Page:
Our history PDF Print E-mail

The beginnings

In 1944, Saint-Lô, capital of the département (district) Manche, was suffering during the allied landing in Normandy. During these battles, the town was almost completely destroyed. The inhabitants of the town suffered from the occupation and from the bombardments of June 1944. Among them was Lucien Braley, a member of the protestant parish of Saint-Lô.

At church, he met Fritz Jötten, a German soldier stationed in St-Lô. Fritz Jötten was a member of "Bekennende Kirche" (The part of the protestant church in Germany which had opposed the nazi regime).

Lucien Braley

Lucien Braley
Fritz Jötten

Fritz Jötten

Fritz Jötten wanted to read the bible and pray together with his comrades, and Lucien Braley offered them a room in his house. The faith that they shared created a deep friendship between the two men. During the bombardments of St-Lô, the house of the Braley family was completely destroyed. They found a new home at Coutainville, on the west coast of the Cotentin peninsula.

The protestant chapel and the beginnings of CORE

At Coutainville, Lucien Braley committed himself to work for the very small local protestant community. He wanted to build a little chapel for the parish, but this project far exceeded the means of the parish. Among the persons he asked for help was his friend Fritz Jötten who had become a member of the parish council in his home town, Mülheim an der Ruhr. Mr. Jötten tried to find people who were willing to support the project, among them Mr. Luhr, Reverend in Mülheim-Saarn.

Ewald Luhr

Ewald Luhr

Lucien Braley collected enough money to build the chapel, and in 1962, at its inauguration, Mr. Braley and Mr. Luhr met in Coutainville. Their vivid experiences from the war explains why they were fascinated by the idea of organizing youth camps with young people from France and Germany. This is the beginning of CORE.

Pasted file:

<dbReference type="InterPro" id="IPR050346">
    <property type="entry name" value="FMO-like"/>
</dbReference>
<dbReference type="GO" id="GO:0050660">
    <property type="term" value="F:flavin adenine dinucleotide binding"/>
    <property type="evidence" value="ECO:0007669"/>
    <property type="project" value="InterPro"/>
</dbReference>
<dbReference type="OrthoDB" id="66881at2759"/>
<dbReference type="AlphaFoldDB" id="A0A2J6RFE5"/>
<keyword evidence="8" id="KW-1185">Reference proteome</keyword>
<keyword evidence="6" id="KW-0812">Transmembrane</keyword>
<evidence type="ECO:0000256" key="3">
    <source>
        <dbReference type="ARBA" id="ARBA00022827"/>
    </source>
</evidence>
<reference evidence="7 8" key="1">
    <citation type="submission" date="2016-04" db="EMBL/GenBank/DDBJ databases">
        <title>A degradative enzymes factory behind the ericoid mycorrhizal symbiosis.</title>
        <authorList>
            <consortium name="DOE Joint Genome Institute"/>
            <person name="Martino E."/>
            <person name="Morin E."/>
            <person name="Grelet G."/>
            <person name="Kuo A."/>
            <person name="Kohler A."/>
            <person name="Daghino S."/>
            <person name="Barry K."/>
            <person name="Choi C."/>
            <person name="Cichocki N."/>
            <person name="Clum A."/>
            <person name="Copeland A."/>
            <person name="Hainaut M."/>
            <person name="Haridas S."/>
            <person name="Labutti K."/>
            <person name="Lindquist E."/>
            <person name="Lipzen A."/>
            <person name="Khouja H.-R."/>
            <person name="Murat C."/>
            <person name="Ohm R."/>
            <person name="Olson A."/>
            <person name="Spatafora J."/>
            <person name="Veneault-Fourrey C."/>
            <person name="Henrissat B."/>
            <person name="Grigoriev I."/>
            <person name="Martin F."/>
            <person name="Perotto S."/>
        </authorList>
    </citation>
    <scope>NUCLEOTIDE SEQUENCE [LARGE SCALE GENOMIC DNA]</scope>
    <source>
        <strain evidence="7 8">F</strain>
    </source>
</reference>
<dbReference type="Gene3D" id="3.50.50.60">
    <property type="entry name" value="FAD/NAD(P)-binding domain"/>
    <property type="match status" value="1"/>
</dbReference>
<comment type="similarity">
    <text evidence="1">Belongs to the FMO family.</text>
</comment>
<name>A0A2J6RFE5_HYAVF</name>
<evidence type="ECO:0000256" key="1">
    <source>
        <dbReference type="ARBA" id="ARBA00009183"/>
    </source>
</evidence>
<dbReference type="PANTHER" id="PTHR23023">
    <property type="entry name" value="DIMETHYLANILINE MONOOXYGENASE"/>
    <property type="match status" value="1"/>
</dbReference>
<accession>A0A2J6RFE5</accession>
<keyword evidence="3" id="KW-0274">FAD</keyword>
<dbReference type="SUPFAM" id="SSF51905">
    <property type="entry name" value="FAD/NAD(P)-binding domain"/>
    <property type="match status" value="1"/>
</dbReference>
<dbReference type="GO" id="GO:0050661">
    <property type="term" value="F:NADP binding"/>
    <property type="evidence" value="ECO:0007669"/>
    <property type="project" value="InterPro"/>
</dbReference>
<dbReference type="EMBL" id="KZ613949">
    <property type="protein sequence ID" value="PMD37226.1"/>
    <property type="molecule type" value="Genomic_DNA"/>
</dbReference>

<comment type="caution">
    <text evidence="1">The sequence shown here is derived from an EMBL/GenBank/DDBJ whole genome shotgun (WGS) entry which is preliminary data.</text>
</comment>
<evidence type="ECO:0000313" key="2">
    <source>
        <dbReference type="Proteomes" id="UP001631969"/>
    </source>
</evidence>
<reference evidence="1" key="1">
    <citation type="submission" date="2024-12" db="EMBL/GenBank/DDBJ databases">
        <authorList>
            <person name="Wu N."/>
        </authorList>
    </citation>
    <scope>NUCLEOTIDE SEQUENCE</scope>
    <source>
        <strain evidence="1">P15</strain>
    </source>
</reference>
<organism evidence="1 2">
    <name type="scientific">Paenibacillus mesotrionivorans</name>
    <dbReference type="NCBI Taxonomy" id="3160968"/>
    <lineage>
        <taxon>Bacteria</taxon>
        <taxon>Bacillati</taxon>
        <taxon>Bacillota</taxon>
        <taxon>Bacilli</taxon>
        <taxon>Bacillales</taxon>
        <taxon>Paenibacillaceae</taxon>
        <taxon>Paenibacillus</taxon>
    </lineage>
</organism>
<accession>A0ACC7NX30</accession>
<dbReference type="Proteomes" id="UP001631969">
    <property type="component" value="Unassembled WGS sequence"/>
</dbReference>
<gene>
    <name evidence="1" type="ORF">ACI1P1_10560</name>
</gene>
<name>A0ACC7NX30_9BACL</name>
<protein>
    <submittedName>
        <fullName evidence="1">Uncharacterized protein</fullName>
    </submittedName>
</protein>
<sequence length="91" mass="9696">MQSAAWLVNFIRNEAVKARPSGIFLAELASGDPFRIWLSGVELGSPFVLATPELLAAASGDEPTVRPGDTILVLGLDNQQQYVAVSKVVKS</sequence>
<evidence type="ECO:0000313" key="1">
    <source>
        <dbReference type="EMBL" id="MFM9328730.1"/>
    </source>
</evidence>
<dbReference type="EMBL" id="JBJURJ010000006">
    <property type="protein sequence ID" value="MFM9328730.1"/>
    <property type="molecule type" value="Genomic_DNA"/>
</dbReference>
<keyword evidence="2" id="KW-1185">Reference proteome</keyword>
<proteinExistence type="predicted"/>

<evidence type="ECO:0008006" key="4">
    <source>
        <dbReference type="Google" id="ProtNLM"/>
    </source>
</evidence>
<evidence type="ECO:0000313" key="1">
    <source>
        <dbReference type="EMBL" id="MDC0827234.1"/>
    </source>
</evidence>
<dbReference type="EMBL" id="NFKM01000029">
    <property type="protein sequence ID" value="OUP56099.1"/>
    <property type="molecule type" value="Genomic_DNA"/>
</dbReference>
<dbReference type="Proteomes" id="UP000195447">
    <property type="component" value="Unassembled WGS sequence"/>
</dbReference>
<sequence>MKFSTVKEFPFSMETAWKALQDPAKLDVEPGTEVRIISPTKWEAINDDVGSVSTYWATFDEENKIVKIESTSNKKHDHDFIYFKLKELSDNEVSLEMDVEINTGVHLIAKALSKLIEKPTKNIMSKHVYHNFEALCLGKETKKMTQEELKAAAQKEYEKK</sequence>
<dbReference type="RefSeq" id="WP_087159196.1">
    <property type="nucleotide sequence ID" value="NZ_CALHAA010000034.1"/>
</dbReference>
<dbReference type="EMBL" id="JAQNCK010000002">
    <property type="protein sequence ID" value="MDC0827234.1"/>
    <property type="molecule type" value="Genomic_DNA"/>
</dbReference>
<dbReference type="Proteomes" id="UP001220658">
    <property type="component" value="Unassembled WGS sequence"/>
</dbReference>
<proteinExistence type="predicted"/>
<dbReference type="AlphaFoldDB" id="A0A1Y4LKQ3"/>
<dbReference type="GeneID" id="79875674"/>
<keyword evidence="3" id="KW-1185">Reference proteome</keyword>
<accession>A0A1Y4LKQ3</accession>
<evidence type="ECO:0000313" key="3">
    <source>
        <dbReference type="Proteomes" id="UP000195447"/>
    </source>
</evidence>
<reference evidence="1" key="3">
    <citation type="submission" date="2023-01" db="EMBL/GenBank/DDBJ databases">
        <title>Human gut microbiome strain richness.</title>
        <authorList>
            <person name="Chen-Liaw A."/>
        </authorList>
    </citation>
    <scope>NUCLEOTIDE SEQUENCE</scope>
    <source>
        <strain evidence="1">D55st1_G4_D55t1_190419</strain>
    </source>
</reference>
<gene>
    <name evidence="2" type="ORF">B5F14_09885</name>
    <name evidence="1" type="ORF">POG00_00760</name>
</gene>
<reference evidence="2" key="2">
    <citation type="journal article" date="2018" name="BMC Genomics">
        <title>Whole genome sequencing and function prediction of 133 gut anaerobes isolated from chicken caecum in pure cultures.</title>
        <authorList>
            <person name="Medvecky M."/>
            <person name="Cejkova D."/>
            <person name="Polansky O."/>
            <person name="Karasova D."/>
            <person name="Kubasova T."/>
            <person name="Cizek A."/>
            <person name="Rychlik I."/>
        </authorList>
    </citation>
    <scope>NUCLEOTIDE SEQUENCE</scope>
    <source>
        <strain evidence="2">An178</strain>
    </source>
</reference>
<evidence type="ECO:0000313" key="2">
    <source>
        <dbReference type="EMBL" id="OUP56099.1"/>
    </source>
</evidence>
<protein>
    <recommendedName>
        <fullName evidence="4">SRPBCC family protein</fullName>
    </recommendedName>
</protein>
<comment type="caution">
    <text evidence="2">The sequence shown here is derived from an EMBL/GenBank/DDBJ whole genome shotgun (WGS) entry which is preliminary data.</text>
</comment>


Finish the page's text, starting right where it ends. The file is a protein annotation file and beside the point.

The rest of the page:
The first youth camps in Coutainville

The mayor of Agon-Coutainvile offered them a piece of land, and in 1964, the first youth camp took place in Couainville. The conditions of this first camp were rather basic: people were accommodated in tents, there were neither a kitchen nor showers or toilets.

The 1965 camp

The 1965 camp

Nevertheless, many people were marked by these encounters to such a degree that several of them are today members of our association.

Our Buildings and how they were realized

Thanks to the contributions from many people, in 1965, during the second camp, the first buiding was founded: a kitchen, sanitary facilities, but but still no dormitories.

Our first building

Our first building

Other buildings were completed in the following years:


  • 1967 "Old House" (Les Huguenans) finished with the first bedrooms and a meeting room
  • 1975 "Les Glinettes" with additional bedrooms
  • 1980 "Le Ronquet" with more bedrooms and a second meeting room
  • 1991 Our new kitchen links the isolated buildings and provides five additional bedrooms on the first floor


These buildings became possible through donations, but also through the individual commitment of many people who took part in the constructions and repaired installations while sacrificing their spare time.

CORE today

Our centre in Coutainville can accommodate 49 people today and offers two sizeable meeting rooms. It is managed by the association CORE whose goal is to run the centre and continue the work of its founders. CORE has always found people who helped it fulfill its mission.

Membres of CORE

The members of CORE, at our
annual meeting in Coutainville.

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